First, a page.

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38 New Officers Coming to 42nd Precinct After Crime Spike

By Eddie Small | July 8, 2014 8:44am
 The 42nd Precinct has received 38 additional officers for at least six months.
The 42nd Precinct has received 38 additional officers for at least six months.
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DNAinfo/Eddie Small

MORRISANIA — The 42nd Precinct is getting nearly 40 new officers after a recent spike in crime and a rise in the area's population as part of a new initiative that emphasizes building ties with the community, according to the commanding officer, Capt. Steven Ortiz.

Although murders and burglaries are down in the precinct compared to last year, crimes such as rapes, robberies and shootings have increased by 15.4, 27.4 and 28.6 percent respectively since 2013.

The 38 additional officers will be put on beats and are part of Commissioner Bill Bratton's Partner Officer Program, an initiative that embeds officers in the community with the objective of getting to know their neighborhoods very well.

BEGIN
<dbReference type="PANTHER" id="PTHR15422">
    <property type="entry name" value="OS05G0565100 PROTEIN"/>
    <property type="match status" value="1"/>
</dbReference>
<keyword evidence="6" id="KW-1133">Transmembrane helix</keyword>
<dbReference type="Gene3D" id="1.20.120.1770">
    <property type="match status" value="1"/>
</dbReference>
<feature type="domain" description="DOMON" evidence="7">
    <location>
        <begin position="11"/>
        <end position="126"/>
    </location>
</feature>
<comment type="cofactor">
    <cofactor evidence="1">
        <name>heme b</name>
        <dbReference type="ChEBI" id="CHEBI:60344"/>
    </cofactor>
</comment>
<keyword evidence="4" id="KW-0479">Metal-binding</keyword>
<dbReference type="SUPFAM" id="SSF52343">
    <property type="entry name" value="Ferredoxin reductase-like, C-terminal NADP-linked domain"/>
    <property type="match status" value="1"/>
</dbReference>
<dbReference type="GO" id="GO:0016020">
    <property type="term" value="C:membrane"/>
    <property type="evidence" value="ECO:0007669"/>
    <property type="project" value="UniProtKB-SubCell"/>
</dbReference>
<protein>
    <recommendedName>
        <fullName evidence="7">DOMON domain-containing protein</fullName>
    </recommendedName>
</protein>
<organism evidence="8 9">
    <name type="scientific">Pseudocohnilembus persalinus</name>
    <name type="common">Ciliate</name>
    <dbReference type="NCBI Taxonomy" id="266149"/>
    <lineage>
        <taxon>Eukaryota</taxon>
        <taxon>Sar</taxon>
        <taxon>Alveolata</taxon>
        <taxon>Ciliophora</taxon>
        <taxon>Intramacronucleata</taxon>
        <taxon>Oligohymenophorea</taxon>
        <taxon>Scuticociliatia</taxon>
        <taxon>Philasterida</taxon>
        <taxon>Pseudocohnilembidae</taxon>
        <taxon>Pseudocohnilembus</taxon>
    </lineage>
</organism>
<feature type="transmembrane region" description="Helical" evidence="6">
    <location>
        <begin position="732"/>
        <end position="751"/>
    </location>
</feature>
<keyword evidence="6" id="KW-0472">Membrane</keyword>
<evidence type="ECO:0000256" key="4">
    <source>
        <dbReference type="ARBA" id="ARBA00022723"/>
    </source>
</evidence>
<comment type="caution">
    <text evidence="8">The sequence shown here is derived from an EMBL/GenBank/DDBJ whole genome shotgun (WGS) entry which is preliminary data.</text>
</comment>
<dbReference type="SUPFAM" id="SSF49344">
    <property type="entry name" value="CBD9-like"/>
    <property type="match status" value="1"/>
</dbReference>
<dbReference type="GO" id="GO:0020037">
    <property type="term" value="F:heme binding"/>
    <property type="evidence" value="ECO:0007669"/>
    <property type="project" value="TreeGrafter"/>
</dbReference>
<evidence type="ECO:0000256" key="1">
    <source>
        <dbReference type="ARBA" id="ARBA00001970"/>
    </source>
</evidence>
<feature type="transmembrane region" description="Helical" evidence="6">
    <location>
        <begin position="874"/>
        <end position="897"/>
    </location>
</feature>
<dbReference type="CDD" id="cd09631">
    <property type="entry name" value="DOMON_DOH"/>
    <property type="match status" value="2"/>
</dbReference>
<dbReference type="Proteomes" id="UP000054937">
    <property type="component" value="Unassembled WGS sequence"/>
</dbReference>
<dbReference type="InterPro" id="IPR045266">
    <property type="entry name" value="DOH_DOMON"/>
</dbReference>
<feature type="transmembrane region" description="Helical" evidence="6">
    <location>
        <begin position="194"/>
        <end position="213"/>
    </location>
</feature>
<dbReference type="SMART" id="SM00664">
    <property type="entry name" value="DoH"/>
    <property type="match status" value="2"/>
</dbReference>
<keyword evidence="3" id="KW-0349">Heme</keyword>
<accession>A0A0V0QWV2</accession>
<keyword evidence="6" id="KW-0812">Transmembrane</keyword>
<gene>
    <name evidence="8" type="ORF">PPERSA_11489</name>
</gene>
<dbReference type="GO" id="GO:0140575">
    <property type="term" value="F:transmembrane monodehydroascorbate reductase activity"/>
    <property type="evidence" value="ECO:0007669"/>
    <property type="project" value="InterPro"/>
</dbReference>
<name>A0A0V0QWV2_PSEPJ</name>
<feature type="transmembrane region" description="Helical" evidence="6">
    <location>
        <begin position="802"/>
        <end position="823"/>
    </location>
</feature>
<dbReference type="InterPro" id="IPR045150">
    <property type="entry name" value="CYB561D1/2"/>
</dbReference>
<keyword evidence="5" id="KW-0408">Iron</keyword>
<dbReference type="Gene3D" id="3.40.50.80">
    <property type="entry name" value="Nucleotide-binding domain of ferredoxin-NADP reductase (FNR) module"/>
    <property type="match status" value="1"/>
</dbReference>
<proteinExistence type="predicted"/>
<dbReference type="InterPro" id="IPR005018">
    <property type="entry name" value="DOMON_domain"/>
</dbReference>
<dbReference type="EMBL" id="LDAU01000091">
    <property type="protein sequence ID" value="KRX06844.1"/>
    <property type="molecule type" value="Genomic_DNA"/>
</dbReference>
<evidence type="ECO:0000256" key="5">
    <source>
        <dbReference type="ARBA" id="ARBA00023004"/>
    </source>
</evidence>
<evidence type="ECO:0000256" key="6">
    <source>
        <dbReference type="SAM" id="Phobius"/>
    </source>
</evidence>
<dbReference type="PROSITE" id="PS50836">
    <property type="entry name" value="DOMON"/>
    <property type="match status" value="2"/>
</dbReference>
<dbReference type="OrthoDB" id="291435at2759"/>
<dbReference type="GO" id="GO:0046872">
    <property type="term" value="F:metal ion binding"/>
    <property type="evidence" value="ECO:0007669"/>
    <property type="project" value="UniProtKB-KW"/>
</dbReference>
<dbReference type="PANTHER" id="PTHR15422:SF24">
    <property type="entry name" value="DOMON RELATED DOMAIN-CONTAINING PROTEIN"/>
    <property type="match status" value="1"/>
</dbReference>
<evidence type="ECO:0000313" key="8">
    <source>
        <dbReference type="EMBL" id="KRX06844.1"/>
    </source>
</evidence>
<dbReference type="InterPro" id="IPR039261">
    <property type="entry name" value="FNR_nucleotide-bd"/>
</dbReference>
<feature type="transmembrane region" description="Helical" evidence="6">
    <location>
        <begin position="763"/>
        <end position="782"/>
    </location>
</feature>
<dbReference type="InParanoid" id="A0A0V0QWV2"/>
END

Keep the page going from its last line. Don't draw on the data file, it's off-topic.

As such, the precinct will place a strong emphasis on building a rapport with local residents to help familiarize the rookies with their communities.

"I'm very excited," Ortiz said of the new officers. "It will make more than a difference."

The population in the 42nd Precinct increased by about 16 percent, or 11,000 people, between the 2000 and 2010 censuses, according to Ortiz.

The officers, who will patrol the area for at least the next six months, join the 188 already at the stationhouse.

"The criminals are not used to having this many cops on foot patrols," said veteran Police Officer Chris Drews. "So that should be interesting."

Several community leaders expressed strong support for the new officers, particularly their focus on getting to know the borough.

Bronx Community Board 3 District Manager John Dudley was enthused about the opportunity to develop a closer relationship between the NYPD and the residents of the borough.

"This, to me, is a step in the right direction toward doing that, toward establishing a sense of family between police and community," Dudley said.

Rita Jones, who has lived in the precinct for more than 60 years said engaging with the community instead of just policing it could help improve how neighborhood residents feel about the officers and how they feel about where they live.

"It seems like it will be a great help because you need sensitive officers," she said.

"The new officers with the new attitude may be able to help the people in the community get a new attitude toward the police and their community itself."